September 9, 2018

I don’t know if I’ve shared this before, but one penance which I frequently give out during the sacrament of Reconciliation is a verse from the letter of St. James: “…everyone should be quick to hear, slow to speak, slow to wrath, for the wrath of a [person} does not accomplish the righteousness of God.” (James 1:19-20). In light of the contentious hearings about the nomination of Brett Kavanaugh for the Supreme Court, as well as other conflicts in the U.S., this came to my mind as I reflected on our Gospel reading.

In our Gospel reading from Mark, people bring to Jesus a man who is deaf and has a speech impediment. Jesus takes the man aside, puts His finger into the man’s ears and puts His spittle on the man’s tongue, and looking up to heaven, groans and says “Ephphatha! Be opened!” and the man is cured. You’ll notice that Jesus touches the ears first. The people who witness this say, “He has done all things well. He makes the deaf hear and the mute speak.”

From the Church abuse scandal to the political divisions in the U.S. and throughout the world, to personal relationships that are troubled, there could be many who would cry out, “Lord, make the deaf hear!” I’m not sure that there would be a corresponding cry to make the mute speak. There seems to be enough talking heads in all kinds of media today. But perhaps there is one thing that is needed in our speech. And that is that what we say would actually be in response to what we hear, instead of being a preemptive strike.

In Mark’s Gospel, we have many instances where the power of Jesus to heal is demonstrated. Perhaps the challenge for us is to look at our listening and speaking as opportunities for healing. I know that a listening ear can be as healing as anything else I may be able to do for someone in pain or in need. And if I actively listen, what I say or do in response to the person could also contribute to healing and reconciliation.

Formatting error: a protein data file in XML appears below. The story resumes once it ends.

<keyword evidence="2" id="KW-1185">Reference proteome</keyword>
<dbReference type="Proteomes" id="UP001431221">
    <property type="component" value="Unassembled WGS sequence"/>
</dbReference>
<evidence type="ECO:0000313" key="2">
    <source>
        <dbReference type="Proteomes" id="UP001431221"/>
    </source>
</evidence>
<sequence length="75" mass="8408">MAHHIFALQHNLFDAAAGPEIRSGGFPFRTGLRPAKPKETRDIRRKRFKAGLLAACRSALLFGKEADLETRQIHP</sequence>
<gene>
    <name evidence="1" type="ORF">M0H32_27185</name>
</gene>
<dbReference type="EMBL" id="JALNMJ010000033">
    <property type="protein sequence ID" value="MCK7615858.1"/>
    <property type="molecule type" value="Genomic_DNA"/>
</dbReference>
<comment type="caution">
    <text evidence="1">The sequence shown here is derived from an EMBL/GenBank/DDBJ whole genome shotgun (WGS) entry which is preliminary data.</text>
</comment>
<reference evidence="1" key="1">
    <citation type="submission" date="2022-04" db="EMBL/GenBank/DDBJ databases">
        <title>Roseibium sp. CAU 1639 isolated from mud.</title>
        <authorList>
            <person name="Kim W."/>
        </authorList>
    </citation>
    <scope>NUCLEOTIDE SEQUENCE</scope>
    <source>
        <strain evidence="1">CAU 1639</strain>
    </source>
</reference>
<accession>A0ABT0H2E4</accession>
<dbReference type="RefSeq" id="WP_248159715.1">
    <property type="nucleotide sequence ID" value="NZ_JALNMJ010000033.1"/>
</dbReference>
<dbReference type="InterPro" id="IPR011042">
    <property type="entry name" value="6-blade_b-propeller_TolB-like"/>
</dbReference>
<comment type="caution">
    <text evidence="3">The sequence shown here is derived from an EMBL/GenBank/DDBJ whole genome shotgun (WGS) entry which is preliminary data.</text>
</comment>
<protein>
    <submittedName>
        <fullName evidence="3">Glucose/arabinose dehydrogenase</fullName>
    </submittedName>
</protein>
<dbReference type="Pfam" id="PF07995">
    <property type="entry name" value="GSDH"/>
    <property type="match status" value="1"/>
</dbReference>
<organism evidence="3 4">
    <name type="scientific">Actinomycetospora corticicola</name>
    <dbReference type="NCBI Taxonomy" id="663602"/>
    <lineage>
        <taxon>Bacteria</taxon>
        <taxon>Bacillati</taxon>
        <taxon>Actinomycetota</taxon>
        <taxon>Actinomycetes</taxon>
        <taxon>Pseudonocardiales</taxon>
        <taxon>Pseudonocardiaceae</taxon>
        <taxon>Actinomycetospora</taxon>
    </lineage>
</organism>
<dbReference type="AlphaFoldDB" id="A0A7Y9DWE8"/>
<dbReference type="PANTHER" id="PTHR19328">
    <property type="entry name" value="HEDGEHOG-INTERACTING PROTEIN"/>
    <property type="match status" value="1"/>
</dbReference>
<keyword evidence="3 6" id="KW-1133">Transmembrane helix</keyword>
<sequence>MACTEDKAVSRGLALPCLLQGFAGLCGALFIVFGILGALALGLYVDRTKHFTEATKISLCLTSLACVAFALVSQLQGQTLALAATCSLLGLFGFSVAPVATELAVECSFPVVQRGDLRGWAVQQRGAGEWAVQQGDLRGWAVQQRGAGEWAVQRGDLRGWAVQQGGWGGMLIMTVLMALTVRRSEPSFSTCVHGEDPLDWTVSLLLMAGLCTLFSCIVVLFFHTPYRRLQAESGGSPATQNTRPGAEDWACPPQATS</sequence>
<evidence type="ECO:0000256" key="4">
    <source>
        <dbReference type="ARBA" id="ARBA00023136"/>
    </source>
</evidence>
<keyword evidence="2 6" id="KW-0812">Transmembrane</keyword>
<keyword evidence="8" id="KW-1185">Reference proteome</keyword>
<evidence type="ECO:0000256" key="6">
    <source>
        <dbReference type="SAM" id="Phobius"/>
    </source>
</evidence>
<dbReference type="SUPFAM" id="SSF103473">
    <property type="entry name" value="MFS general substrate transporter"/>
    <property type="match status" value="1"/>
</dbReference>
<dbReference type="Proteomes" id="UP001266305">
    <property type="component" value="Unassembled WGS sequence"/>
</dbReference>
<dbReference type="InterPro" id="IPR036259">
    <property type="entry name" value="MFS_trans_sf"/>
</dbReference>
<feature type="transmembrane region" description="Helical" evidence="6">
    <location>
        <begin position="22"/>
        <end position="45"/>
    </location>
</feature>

But I also know as I write this that that there are many people, all along the political as well as theological spectrum, who would say that this is not a time for reconciliation. The battle is on, and one side or the other must win out. The stakes are too high to take the time to listen and understand the other side.

Personally, I have a tough time with going into “battle” this way. I feel I am called to help bring people together. And so I look to Jesus. It is true that He chastised the Pharisees and the scribes and elders for their hypocrisy. It is true that He drove the money changers out of the Temple. But when He was arrested, He told Peter to put his sword back in its sheath, and He forgave the people who conspired and succeeded in putting Him to death.

As we stand up for life and justice, we are to do so with love, as Jesus did. As it says in our second reading from the letter of James, we are to “show no partiality.” May we not only speak the truth, but listen to the truth, perhaps especially from perspectives that are not our own.

May the healing power of Jesus be in our listening and our speaking.

In Christ,

        Fr. Phil, CP